I handed out the Washington Post story on biofuels that Mike posted on Wednesday in one of my classes, and it was very timely, as they were presenting case studies of proposed biofuels investments. The one thing I went out of my way to point out to them was an appalling, shocking example of flimsy and incorrect economic logic:
Don Endres, the chief executive of VeraSun and owner of 20 percent of its shares, grew up on a farm in Watertown, S.D., where his father and grandfather raised corn. His brothers are still farmers.
Endres says ethanol plants aren’t to blame for high corn or food prices. He notes that the corn used to make ethanol isn’t the kind that people eat anyway.
AAARGH! Does he fail to understand the principle of substitutability? Let me say this slowly and clearly: different crops compete for the use of scarce land. Ethanol plants, and the subsidies that make it more attractive to build them, increase the demand for a type of corn. That makes it more profitable for farmers to plant that corn, and to do so they reduce their plantings of soy and corn for food (for both humans and livestock). That reduction in supply, in combination with global economic growth that increases food demand, raises prices.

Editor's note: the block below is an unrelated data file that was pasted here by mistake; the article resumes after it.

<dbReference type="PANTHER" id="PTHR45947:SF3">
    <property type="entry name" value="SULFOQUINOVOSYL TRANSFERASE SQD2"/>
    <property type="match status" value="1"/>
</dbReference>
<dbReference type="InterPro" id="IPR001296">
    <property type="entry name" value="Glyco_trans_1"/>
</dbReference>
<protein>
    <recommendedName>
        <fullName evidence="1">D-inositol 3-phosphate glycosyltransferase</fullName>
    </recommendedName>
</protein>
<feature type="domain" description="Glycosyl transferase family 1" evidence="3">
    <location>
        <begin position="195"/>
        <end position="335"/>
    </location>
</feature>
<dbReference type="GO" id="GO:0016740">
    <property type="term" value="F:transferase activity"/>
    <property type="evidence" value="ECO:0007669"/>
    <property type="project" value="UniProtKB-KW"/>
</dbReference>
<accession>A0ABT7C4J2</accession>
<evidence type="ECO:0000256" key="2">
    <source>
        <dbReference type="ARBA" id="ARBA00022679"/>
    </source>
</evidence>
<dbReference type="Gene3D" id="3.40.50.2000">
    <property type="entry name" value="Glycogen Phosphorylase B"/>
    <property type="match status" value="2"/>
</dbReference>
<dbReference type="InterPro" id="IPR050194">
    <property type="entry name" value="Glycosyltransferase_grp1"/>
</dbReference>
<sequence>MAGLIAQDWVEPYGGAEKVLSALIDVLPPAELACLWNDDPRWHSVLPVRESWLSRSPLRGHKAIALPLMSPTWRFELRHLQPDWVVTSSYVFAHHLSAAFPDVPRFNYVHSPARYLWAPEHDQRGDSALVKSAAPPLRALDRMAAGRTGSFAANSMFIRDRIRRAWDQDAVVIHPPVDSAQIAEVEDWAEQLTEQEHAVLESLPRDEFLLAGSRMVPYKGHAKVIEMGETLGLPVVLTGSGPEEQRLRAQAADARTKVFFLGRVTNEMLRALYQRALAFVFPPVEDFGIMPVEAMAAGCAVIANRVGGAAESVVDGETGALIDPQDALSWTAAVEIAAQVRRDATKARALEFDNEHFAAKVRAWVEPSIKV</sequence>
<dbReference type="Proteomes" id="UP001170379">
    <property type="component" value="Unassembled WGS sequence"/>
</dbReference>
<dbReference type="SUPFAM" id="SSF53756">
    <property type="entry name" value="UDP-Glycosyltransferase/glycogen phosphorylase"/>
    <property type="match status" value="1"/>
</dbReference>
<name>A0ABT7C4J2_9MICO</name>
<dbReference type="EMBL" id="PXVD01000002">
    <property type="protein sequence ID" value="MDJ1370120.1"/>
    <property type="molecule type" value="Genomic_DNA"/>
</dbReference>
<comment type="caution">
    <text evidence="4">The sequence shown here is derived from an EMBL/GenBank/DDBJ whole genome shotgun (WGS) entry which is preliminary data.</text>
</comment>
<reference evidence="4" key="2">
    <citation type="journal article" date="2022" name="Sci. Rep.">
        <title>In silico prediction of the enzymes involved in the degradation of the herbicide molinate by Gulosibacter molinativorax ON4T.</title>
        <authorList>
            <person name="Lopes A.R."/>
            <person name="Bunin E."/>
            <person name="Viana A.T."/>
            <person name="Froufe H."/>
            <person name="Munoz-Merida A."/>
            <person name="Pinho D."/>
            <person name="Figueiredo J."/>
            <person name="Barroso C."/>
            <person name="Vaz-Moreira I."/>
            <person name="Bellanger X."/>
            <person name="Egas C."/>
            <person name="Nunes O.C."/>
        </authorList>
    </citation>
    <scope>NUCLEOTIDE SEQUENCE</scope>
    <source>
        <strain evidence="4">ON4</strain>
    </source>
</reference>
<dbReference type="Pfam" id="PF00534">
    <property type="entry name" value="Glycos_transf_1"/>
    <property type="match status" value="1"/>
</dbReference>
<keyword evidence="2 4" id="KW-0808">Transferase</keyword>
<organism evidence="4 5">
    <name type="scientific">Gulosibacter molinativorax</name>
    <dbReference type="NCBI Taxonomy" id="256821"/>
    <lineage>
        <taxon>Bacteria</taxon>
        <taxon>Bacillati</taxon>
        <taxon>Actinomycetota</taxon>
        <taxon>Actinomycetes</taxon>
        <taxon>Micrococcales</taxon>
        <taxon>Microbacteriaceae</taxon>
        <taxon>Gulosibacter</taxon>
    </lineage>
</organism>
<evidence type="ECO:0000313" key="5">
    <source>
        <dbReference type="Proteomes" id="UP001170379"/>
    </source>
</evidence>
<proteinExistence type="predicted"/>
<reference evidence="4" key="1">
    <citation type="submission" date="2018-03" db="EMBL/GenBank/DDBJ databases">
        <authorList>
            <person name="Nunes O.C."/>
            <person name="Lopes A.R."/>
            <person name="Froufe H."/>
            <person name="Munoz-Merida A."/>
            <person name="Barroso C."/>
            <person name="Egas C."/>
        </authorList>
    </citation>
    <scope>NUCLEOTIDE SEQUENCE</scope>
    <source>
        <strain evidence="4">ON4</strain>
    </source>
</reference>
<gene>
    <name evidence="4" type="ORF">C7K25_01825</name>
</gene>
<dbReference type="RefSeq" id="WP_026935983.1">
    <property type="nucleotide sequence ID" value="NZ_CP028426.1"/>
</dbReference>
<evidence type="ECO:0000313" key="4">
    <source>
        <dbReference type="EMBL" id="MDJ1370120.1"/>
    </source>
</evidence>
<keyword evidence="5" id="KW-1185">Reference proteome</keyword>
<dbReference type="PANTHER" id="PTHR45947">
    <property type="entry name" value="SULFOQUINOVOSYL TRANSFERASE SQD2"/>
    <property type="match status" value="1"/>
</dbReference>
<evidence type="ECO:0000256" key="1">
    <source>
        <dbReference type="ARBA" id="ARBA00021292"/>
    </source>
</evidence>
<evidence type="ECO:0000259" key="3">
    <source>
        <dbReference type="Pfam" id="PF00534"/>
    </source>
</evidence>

Thus Mr. Endres is entirely incorrect. Ethanol plants do contribute to high food prices, despite their use of non-food corn.
And he’s not alone in making this fallacious argument. I’m sitting here listening to NPR’s Morning Edition, which just did a story about this question (I’ll post the link when it’s available), and one of the contributors to the story was Iowa Senator Charles Grassley (who is himself a farmer). Not only did he make the same incorrect argument as Mr. Endres, he even went one further and bit into a kernel of the corn used for ethanol, to show how inedible it is!
Politics really is just theater, isn’t it? Sadly, my taste in theater tends toward Shakespeare and Tom Stoppard, not toward self-aggrandizing gimmicks.
Here’s my question: are folks like Mr. Endres and Senator Grassley really that economically illiterate, really that stupid? Or are they hoping that everyone else is that economically illiterate, and that they can use this fallacious argument for their own political expediency? In either case, I find it shocking.